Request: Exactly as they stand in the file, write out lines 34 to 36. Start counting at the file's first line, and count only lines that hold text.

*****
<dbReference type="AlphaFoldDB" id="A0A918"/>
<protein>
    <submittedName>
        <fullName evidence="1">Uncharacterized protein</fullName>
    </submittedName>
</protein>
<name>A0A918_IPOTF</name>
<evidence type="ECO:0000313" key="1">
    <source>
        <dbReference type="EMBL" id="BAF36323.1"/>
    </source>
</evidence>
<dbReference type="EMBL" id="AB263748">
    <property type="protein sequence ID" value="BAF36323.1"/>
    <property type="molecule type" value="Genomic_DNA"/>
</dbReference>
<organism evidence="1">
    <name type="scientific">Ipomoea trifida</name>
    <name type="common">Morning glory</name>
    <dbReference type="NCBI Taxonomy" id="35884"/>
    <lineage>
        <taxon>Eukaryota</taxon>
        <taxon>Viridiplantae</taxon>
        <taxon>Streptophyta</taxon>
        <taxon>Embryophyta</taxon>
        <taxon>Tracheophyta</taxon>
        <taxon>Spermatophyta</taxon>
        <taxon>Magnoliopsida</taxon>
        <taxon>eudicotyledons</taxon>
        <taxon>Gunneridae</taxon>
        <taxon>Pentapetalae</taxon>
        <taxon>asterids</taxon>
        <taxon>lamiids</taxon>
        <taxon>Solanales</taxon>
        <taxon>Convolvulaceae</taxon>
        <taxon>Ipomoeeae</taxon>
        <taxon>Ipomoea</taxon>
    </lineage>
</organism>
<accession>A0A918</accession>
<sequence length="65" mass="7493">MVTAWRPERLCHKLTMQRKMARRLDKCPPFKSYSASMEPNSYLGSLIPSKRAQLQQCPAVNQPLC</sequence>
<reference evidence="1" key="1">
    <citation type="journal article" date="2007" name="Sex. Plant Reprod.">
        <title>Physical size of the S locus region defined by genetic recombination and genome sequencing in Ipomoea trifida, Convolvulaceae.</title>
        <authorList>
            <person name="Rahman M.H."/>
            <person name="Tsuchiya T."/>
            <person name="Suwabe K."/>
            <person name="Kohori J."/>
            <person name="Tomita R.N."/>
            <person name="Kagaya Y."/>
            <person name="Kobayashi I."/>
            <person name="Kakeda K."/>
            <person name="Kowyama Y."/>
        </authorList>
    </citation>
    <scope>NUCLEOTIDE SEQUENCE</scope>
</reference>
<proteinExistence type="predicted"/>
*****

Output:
        <taxon>Solanales</taxon>
        <taxon>Convolvulaceae</taxon>
        <taxon>Ipomoeeae</taxon>